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NEW DELHI : Retail prices of biscuits, beauty products and home appliances are among a host of consumer goods set to face another round of price increase this quarter as companies battle sustained high commodity costs and margin pressures.

“The price hike has been due for some time now. The industry postponed price increases due to the festive season. However, we expect prices to be hiked around 5% this quarter due to a rise in commodity inflation," said Eric Braganza, president, Consumer Electronics and Appliances Manufacturers Association. He said the quantum of the price hike could vary as some companies have already raised prices while others are in the process of doing so.

Orient Electric Ltd, a maker of cooling devices such as fans and coolers and kitchen appliances, said commodity prices have been erratic over the past 18 months.

There has been a surge in prices of commodities such as plastics, steel and copper, said Salil Kappoor, business head, home appliances, Orient Electric. He said the company could raise prices by 4-7% this quarter across the product portfolio. “Freight costs have gone up. There is no other way but to pass it on to consumers. We did a cost increase earlier as well; it will happen again in this quarter," Kappoor said.

Companies had earlier raised prices of home appliances brands between 5 and 15%, which Kappoor said, has led to a contraction in demand.

Meanwhile, biscuit maker Britannia Industries Ltd is preparing a price increase of 10% this quarter, Varun Berry, managing director, told analysts late last month. Wheat, sugar, palm oil prices are continuing to trend higher, according to the company.

The maker of Good Day biscuits and Britannia cakes raised product prices by 1% in the first quarter of the fiscal, 4% in the second quarter and another 8% in the third quarter.

Inflationary pressures have intensified since the beginning of 2021 as demand for goods and commodities surged following a reopening of economies worldwide after the covid-induced lockdowns.

In India, the Wholesale Price Index (WPI) saw a sharp uptick in the nine months to December, according to government data. This was attributable to the pick-up in economic activity, a sharp increase in global prices of crude oil and other imported inputs, and high freight costs.

For companies that sell smaller packaged goods of daily use with little headroom for raising prices, this has meant implementing steep cost-control measures and taking price increases along with grammage cuts.

In an earnings call last week, Mohit Malhotra, chief executive officer, Dabur India, said the company took price hikes across a range of products to offset inflation.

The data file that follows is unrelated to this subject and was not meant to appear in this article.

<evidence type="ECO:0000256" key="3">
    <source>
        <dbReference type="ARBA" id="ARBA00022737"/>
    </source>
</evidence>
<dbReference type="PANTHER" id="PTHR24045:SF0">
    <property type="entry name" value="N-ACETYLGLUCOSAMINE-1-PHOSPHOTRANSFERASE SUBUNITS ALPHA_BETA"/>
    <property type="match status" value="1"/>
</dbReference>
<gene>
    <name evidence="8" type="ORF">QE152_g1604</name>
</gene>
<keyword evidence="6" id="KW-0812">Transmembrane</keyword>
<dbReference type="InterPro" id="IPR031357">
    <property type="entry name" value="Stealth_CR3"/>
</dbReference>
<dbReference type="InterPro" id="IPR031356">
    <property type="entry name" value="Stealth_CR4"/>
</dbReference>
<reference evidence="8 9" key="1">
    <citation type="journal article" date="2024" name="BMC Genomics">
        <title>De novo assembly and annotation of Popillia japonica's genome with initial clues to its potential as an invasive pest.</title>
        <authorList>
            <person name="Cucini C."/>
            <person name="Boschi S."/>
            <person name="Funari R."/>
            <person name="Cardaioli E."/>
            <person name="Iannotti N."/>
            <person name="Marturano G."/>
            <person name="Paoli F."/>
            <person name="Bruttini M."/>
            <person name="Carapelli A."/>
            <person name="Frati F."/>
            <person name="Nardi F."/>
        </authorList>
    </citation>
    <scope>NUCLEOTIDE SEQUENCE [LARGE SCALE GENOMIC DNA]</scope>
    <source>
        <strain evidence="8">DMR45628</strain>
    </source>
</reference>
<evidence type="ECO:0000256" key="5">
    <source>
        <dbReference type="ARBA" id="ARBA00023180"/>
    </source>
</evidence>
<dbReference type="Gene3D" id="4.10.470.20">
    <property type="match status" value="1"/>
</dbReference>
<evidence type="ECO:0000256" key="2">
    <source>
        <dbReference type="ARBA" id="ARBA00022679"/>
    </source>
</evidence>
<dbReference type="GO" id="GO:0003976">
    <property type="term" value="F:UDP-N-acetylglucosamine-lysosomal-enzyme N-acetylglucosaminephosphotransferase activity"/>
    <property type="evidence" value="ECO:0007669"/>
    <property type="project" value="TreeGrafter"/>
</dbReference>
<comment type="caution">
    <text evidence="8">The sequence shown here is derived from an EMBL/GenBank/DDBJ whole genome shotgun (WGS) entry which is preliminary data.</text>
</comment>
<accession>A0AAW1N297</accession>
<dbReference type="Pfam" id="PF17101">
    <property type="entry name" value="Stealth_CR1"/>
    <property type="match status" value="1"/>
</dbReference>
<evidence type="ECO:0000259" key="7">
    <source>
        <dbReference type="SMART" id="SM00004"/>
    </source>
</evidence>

On its healthcare portfolio, it increased prices of products by 10% Prices of products such as Honitus, Pudin Hara and Chyawanprash were raised.

“We’ve taken the second round of price increase in the third quarter—there’ll be a flow-through impact, which will happen in the fourth quarter," Malhotra said on 3 February.

Dabur is working on a mix of its cost-savings programme Samriddhi, taking select price hikes as well as distribution expansion to counter higher raw material costs. “So, the company may have to take more price increases. We are mindful of the elasticity of demand playing out here with the price increase," he said.

The local arm of the world’s largest beauty products company L’Oreal said commodity prices, especially those linked to petrochemicals, used to make plastic bottles remain stubbornly high.

“Anything which is related to petrochemicals is hardening. So, we haven’t seen a single major ingredient softening. The inflationary trend is continuing, and it is a cause of concern. Because there is a limit to what you can pass to the consumer, companies also have to tighten their belts and budgets. The first round of pricing happened late last year, and the second round of pricing will happen mid this year," said Amit Jain, managing director of L’Oreal India.

He said price hikes in the beauty and personal category were taken in the “mid-single digits".

ABOUT THE AUTHOR

Suneera Tandon

Suneera Tandon is a New Delhi based reporter covering consumer goods for Mint. Suneera reports on fast moving consumer goods makers, retailers as well as other consumer-facing businesses such as restaurants and malls. She is deeply interested in what consumers across urban and rural India buy, wear and eat. Suneera holds a masters degree in English Literature from the University of Delhi.
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